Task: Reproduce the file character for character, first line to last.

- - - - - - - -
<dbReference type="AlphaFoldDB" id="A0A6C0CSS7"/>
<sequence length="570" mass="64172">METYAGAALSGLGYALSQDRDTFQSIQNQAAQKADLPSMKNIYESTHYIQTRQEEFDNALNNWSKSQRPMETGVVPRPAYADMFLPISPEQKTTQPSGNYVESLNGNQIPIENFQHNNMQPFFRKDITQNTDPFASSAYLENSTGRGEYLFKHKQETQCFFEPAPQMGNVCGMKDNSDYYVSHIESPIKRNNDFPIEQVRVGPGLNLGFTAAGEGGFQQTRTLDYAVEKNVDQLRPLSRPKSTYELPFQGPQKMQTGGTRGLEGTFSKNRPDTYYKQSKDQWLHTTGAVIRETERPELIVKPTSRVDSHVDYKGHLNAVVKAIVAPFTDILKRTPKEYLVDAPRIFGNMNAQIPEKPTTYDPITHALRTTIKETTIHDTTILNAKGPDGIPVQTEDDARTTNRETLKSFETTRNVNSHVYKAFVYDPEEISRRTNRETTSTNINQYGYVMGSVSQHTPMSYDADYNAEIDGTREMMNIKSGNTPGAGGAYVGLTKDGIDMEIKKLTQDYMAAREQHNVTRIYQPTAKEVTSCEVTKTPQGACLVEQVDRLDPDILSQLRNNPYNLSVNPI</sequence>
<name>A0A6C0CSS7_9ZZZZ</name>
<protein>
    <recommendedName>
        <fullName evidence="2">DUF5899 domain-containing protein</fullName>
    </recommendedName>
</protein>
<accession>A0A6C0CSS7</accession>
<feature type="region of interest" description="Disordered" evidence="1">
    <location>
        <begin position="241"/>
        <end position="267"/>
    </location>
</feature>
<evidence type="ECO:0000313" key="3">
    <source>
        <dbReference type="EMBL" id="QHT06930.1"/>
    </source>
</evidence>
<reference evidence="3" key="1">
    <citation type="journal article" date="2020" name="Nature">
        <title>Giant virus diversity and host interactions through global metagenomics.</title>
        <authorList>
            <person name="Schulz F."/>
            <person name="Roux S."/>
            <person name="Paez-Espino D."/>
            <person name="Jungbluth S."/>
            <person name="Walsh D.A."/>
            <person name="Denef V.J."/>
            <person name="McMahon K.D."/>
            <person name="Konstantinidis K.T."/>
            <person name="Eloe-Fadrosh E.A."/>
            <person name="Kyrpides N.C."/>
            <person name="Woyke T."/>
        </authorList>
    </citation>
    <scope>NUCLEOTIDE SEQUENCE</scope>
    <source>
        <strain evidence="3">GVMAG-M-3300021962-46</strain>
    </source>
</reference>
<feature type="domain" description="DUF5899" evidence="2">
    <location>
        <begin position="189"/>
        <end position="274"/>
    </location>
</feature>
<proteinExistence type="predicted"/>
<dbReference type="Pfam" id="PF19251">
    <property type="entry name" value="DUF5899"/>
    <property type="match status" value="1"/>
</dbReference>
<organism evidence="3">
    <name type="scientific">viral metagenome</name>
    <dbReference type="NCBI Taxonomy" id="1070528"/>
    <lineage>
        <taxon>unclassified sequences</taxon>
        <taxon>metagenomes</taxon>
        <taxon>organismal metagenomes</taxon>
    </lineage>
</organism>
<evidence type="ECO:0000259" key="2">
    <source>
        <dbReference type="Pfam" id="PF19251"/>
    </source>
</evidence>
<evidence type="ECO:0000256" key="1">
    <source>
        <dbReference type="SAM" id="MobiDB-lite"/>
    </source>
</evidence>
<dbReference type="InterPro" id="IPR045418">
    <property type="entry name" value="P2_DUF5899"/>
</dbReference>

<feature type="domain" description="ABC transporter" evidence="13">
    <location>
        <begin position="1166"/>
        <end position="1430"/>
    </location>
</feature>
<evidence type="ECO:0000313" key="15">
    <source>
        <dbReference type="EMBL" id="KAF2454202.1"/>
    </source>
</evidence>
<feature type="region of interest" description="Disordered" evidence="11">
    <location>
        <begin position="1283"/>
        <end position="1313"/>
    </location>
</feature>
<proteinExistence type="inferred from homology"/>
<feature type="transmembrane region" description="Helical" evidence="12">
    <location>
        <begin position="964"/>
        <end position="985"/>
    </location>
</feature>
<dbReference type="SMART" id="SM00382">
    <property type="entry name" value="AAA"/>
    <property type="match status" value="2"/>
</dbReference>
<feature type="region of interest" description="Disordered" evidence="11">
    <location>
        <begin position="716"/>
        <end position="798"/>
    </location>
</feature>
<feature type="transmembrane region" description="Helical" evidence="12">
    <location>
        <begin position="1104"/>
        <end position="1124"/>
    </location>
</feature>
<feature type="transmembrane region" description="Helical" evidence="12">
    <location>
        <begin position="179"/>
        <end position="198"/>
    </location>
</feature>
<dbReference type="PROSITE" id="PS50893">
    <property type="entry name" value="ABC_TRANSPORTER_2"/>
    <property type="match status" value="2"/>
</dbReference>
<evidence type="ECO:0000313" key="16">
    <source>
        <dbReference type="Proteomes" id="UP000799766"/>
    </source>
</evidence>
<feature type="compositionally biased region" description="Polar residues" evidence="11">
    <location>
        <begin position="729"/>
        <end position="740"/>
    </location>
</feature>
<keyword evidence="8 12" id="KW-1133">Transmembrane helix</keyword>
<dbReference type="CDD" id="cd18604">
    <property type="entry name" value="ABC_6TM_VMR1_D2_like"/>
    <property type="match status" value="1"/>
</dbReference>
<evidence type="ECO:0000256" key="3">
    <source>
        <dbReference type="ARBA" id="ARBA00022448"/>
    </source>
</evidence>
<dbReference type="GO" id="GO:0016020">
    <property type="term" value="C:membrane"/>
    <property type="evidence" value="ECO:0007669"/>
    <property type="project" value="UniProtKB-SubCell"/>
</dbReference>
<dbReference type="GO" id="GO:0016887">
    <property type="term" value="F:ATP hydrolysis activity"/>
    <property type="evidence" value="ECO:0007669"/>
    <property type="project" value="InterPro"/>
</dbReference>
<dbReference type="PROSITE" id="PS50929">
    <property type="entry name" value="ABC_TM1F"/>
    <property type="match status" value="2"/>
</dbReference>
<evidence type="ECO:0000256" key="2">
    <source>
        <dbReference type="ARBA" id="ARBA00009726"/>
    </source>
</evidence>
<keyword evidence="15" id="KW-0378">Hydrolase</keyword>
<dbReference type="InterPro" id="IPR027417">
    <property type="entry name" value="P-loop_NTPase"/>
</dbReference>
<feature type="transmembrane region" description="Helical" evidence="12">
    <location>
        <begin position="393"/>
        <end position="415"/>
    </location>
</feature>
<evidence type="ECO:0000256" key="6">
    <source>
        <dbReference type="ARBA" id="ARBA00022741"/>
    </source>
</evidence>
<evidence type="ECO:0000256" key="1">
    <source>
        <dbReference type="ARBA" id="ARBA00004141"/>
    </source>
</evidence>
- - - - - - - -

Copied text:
<dbReference type="AlphaFoldDB" id="A0A6C0CSS7"/>
<sequence length="570" mass="64172">METYAGAALSGLGYALSQDRDTFQSIQNQAAQKADLPSMKNIYESTHYIQTRQEEFDNALNNWSKSQRPMETGVVPRPAYADMFLPISPEQKTTQPSGNYVESLNGNQIPIENFQHNNMQPFFRKDITQNTDPFASSAYLENSTGRGEYLFKHKQETQCFFEPAPQMGNVCGMKDNSDYYVSHIESPIKRNNDFPIEQVRVGPGLNLGFTAAGEGGFQQTRTLDYAVEKNVDQLRPLSRPKSTYELPFQGPQKMQTGGTRGLEGTFSKNRPDTYYKQSKDQWLHTTGAVIRETERPELIVKPTSRVDSHVDYKGHLNAVVKAIVAPFTDILKRTPKEYLVDAPRIFGNMNAQIPEKPTTYDPITHALRTTIKETTIHDTTILNAKGPDGIPVQTEDDARTTNRETLKSFETTRNVNSHVYKAFVYDPEEISRRTNRETTSTNINQYGYVMGSVSQHTPMSYDADYNAEIDGTREMMNIKSGNTPGAGGAYVGLTKDGIDMEIKKLTQDYMAAREQHNVTRIYQPTAKEVTSCEVTKTPQGACLVEQVDRLDPDILSQLRNNPYNLSVNPI</sequence>
<name>A0A6C0CSS7_9ZZZZ</name>
<protein>
    <recommendedName>
        <fullName evidence="2">DUF5899 domain-containing protein</fullName>
    </recommendedName>
</protein>
<accession>A0A6C0CSS7</accession>
<feature type="region of interest" description="Disordered" evidence="1">
    <location>
        <begin position="241"/>
        <end position="267"/>
    </location>
</feature>
<evidence type="ECO:0000313" key="3">
    <source>
        <dbReference type="EMBL" id="QHT06930.1"/>
    </source>
</evidence>
<reference evidence="3" key="1">
    <citation type="journal article" date="2020" name="Nature">
        <title>Giant virus diversity and host interactions through global metagenomics.</title>
        <authorList>
            <person name="Schulz F."/>
            <person name="Roux S."/>
            <person name="Paez-Espino D."/>
            <person name="Jungbluth S."/>
            <person name="Walsh D.A."/>
            <person name="Denef V.J."/>
            <person name="McMahon K.D."/>
            <person name="Konstantinidis K.T."/>
            <person name="Eloe-Fadrosh E.A."/>
            <person name="Kyrpides N.C."/>
            <person name="Woyke T."/>
        </authorList>
    </citation>
    <scope>NUCLEOTIDE SEQUENCE</scope>
    <source>
        <strain evidence="3">GVMAG-M-3300021962-46</strain>
    </source>
</reference>
<feature type="domain" description="DUF5899" evidence="2">
    <location>
        <begin position="189"/>
        <end position="274"/>
    </location>
</feature>
<proteinExistence type="predicted"/>
<dbReference type="Pfam" id="PF19251">
    <property type="entry name" value="DUF5899"/>
    <property type="match status" value="1"/>
</dbReference>
<organism evidence="3">
    <name type="scientific">viral metagenome</name>
    <dbReference type="NCBI Taxonomy" id="1070528"/>
    <lineage>
        <taxon>unclassified sequences</taxon>
        <taxon>metagenomes</taxon>
        <taxon>organismal metagenomes</taxon>
    </lineage>
</organism>
<evidence type="ECO:0000259" key="2">
    <source>
        <dbReference type="Pfam" id="PF19251"/>
    </source>
</evidence>
<evidence type="ECO:0000256" key="1">
    <source>
        <dbReference type="SAM" id="MobiDB-lite"/>
    </source>
</evidence>
<dbReference type="InterPro" id="IPR045418">
    <property type="entry name" value="P2_DUF5899"/>
</dbReference>

<feature type="domain" description="ABC transporter" evidence="13">
    <location>
        <begin position="1166"/>
        <end position="1430"/>
    </location>
</feature>
<evidence type="ECO:0000313" key="15">
    <source>
        <dbReference type="EMBL" id="KAF2454202.1"/>
    </source>
</evidence>
<feature type="region of interest" description="Disordered" evidence="11">
    <location>
        <begin position="1283"/>
        <end position="1313"/>
    </location>
</feature>
<proteinExistence type="inferred from homology"/>
<feature type="transmembrane region" description="Helical" evidence="12">
    <location>
        <begin position="964"/>
        <end position="985"/>
    </location>
</feature>
<dbReference type="SMART" id="SM00382">
    <property type="entry name" value="AAA"/>
    <property type="match status" value="2"/>
</dbReference>
<feature type="region of interest" description="Disordered" evidence="11">
    <location>
        <begin position="716"/>
        <end position="798"/>
    </location>
</feature>
<feature type="transmembrane region" description="Helical" evidence="12">
    <location>
        <begin position="1104"/>
        <end position="1124"/>
    </location>
</feature>
<feature type="transmembrane region" description="Helical" evidence="12">
    <location>
        <begin position="179"/>
        <end position="198"/>
    </location>
</feature>
<dbReference type="PROSITE" id="PS50893">
    <property type="entry name" value="ABC_TRANSPORTER_2"/>
    <property type="match status" value="2"/>
</dbReference>
<evidence type="ECO:0000313" key="16">
    <source>
        <dbReference type="Proteomes" id="UP000799766"/>
    </source>
</evidence>
<feature type="compositionally biased region" description="Polar residues" evidence="11">
    <location>
        <begin position="729"/>
        <end position="740"/>
    </location>
</feature>
<keyword evidence="8 12" id="KW-1133">Transmembrane helix</keyword>
<dbReference type="CDD" id="cd18604">
    <property type="entry name" value="ABC_6TM_VMR1_D2_like"/>
    <property type="match status" value="1"/>
</dbReference>
<evidence type="ECO:0000256" key="3">
    <source>
        <dbReference type="ARBA" id="ARBA00022448"/>
    </source>
</evidence>
<dbReference type="GO" id="GO:0016020">
    <property type="term" value="C:membrane"/>
    <property type="evidence" value="ECO:0007669"/>
    <property type="project" value="UniProtKB-SubCell"/>
</dbReference>
<dbReference type="GO" id="GO:0016887">
    <property type="term" value="F:ATP hydrolysis activity"/>
    <property type="evidence" value="ECO:0007669"/>
    <property type="project" value="InterPro"/>
</dbReference>
<dbReference type="PROSITE" id="PS50929">
    <property type="entry name" value="ABC_TM1F"/>
    <property type="match status" value="2"/>
</dbReference>
<evidence type="ECO:0000256" key="2">
    <source>
        <dbReference type="ARBA" id="ARBA00009726"/>
    </source>
</evidence>
<keyword evidence="15" id="KW-0378">Hydrolase</keyword>
<dbReference type="InterPro" id="IPR027417">
    <property type="entry name" value="P-loop_NTPase"/>
</dbReference>
<feature type="transmembrane region" description="Helical" evidence="12">
    <location>
        <begin position="393"/>
        <end position="415"/>
    </location>
</feature>
<evidence type="ECO:0000256" key="6">
    <source>
        <dbReference type="ARBA" id="ARBA00022741"/>
    </source>
</evidence>
<evidence type="ECO:0000256" key="1">
    <source>
        <dbReference type="ARBA" id="ARBA00004141"/>
    </source>
</evidence>